17 Jul 2023 | Professional golf |
Confident Cam's bold Open declaration
by Tony Webeck
A determined Cameron Smith insists he is better placed to win the Claret Jug this week at Royal Liverpool than he was 12 months ago when he shocked the world at St Andrews.
Smith’s trophy tour that has seen the Claret Jug on a global jaunt taking in Brisbane, Melbourne, Florida and everywhere in between officially ends on Monday when he returns golf’s most treasured silverware to its custodians at the R&A.
Smith has been familiarising himself with the idiosyncrasies of Hoylake along with coach Grant Field and caddie Sam Pinfold since Saturday, aware that he will be a man in demand in the early part of championship week.
He is hopeful that a prominent parking space will be waiting when he drives his rental car into the gates of Royal Liverpool each day but is unsure of what else will be asked of just the fifth Australian to win The Open Championship.
Peter Thomson is the only Australian to have successfully defended his Open crown (1954-1955-1956) yet Smith is adamant that he is a better golfer now than the one who played the round of his life at the Old Course last July.
“I do feel like I’m a better golfer,” Smith boldly declared.
“Even though I won five times last year, I feel like I had a few days with driver during the tournament where I was really in contention and it let me down and I was grinding to stay at the top of the leaderboard.
“With that driver straightened out I feel like I can make a lot more birdies, which is a good spot to be in.”
Smith’s third Fortinet Australian PGA Championship win last November was his most recent victory until he triumphed at LIV Golf London at Centurion Club two weeks ago.
It represented the continuation of a stellar run of form that has included top-10 finishes at both the US PGA Championship (T9) and US Open (fourth).
Admitting that his reduced schedule and extended break may have contributed to his muted start to the year, the 29-year-old says he is playing the type of golf that makes him a major threat again this week.
“I don’t think I was quite 100 per cent for The Masters which was annoying. The way I have played since then and in the majors has been really good,” he said.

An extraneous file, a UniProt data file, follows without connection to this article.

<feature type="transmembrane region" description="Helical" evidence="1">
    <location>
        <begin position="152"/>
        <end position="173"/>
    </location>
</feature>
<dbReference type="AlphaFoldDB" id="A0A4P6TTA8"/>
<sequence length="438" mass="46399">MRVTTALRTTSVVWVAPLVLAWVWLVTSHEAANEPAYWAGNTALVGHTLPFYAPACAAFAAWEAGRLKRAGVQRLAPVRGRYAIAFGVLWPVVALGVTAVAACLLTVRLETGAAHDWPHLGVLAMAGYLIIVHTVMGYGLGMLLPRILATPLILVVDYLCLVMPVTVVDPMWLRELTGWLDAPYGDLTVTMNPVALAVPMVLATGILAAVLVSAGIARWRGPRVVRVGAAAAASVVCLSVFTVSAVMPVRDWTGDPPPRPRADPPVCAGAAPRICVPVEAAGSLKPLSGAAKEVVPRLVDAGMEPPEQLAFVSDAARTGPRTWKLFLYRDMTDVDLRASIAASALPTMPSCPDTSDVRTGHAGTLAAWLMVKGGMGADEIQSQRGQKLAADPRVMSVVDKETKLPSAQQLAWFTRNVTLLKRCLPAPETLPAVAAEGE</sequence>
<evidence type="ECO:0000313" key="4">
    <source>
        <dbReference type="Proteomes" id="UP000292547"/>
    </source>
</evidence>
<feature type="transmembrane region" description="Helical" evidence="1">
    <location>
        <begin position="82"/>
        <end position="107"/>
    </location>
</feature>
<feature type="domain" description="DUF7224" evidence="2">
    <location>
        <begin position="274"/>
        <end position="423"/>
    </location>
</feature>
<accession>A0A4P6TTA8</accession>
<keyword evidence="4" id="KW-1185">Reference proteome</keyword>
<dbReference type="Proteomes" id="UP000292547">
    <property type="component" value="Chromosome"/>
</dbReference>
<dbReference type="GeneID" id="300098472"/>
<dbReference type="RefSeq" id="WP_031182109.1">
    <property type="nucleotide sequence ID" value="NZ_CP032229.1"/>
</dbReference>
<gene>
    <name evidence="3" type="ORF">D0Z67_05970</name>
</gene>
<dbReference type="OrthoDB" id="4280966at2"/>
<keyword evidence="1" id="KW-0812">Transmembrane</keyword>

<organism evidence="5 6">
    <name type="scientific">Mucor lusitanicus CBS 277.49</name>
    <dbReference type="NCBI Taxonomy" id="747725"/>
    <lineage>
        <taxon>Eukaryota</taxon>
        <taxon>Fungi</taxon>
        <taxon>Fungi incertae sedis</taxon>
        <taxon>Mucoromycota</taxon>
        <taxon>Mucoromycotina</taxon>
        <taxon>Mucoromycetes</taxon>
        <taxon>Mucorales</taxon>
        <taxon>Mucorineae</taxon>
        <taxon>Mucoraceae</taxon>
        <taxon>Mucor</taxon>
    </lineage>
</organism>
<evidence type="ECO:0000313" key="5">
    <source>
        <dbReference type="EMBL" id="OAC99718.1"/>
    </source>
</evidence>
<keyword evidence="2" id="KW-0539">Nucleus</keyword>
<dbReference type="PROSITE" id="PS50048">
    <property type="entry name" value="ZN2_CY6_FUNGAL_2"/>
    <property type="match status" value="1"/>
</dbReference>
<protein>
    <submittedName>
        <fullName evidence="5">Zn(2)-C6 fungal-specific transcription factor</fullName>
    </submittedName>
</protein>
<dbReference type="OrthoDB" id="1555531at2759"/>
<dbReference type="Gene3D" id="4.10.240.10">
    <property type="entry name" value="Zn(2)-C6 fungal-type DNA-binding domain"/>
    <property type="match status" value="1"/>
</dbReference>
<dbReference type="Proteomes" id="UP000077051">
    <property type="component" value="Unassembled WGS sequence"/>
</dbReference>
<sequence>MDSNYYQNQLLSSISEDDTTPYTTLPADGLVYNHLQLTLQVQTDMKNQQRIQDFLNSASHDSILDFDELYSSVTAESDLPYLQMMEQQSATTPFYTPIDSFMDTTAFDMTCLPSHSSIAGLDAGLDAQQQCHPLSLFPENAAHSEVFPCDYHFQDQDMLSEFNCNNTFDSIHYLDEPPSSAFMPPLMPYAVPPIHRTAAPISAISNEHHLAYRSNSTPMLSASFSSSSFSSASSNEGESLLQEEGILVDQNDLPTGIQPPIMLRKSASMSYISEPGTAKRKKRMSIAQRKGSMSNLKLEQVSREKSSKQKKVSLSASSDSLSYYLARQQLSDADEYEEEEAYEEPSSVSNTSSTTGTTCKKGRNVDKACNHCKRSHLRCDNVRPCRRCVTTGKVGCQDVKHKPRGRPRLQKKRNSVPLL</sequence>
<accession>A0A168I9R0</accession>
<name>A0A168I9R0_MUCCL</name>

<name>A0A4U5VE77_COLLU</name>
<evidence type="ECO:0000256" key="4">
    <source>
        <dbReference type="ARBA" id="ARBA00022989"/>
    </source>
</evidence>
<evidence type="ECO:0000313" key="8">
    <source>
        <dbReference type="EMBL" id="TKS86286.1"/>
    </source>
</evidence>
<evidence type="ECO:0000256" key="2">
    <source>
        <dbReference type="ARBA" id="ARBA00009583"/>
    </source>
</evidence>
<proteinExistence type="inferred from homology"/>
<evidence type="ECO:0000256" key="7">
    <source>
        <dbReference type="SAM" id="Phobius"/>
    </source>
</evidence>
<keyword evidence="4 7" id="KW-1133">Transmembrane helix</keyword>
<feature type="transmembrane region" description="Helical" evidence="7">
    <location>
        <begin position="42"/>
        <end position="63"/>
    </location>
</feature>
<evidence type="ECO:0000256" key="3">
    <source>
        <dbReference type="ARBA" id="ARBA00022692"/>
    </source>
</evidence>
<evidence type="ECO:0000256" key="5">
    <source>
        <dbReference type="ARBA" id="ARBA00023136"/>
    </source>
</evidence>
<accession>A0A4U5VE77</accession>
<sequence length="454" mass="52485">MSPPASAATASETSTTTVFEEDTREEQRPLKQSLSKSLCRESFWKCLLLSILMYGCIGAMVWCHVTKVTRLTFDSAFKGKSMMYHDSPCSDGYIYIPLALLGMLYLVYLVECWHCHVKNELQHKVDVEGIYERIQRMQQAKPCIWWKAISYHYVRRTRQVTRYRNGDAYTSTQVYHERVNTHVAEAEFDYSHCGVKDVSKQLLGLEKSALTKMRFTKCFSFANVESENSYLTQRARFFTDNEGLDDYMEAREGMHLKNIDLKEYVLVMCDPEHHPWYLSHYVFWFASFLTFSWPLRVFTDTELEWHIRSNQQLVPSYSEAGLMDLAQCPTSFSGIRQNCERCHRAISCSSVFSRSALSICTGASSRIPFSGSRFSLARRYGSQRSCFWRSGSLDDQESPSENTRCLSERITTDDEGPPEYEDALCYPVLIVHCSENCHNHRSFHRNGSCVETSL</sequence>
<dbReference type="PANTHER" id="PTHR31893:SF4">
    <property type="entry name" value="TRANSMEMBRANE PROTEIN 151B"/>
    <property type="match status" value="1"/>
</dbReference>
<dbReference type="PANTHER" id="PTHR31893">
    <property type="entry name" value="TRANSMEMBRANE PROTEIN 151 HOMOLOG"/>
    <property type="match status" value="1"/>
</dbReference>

“As I’ve said the last couple of months, the golf was starting to feel really nice. It’s starting to be in a spot where it doesn’t have to be 100 per cent for me to contend, and that’s just a really nice feeling.”
The reduced schedule which followed Smith’s move to LIV Golf has enabled he and coach Grant Field to tailor their preparation towards major championships.
It is a calendar constructed in a similar manner to some of the greats of the game.
“If you look through the history of the best players, they play the least,” Field said.
“The best players don't play 30-40 weeks a year. Go back to Tiger (Woods) and Adam (Scottt) in their prime and they play the bare minimum because it allows them to be fresher.
“Rather than playing 30 events and 20 of them being rubbish, every time they play, they’re in the best position to play to their full potential.”
As part of his preparation, Smith has perused highlights of past Opens at Royal Liverpool, most recently the wins by Tiger Woods in 2006 and Rory McIlroy in 2014.
It is unclear yet whether Hoylake will be firm and fiery as it was when Woods eschewed driver to plot his way to victory or the softer, more forgiving conditions on offer when McIlroy won almost a decade ago.
What is clear, however, is that Smith has a definitive preference.
“I just love playing in those conditions. It’s just so much fun to play links golf when it’s firm and fast and windy,” Smith added.
“You have to hit crazy shots and sometimes really great shots are to 60, 70, 80 feet. It’s cool to play golf like that.”
But first will be the ceremonial returning of the Claret Jug, a task Smith says will be motivation in itself to leave Liverpool with it again in his possession.
“It will definitely be motivation to try and get it back,” Smith said of relinquishing ownership.
“It’s the coolest trophy in the world. It’s unreal to have and hopefully, if not this year, in years to come I can try and get it back down to Australia.
“If I play golf like I have the past couple of months here, I’m sure it won’t be too long again.”
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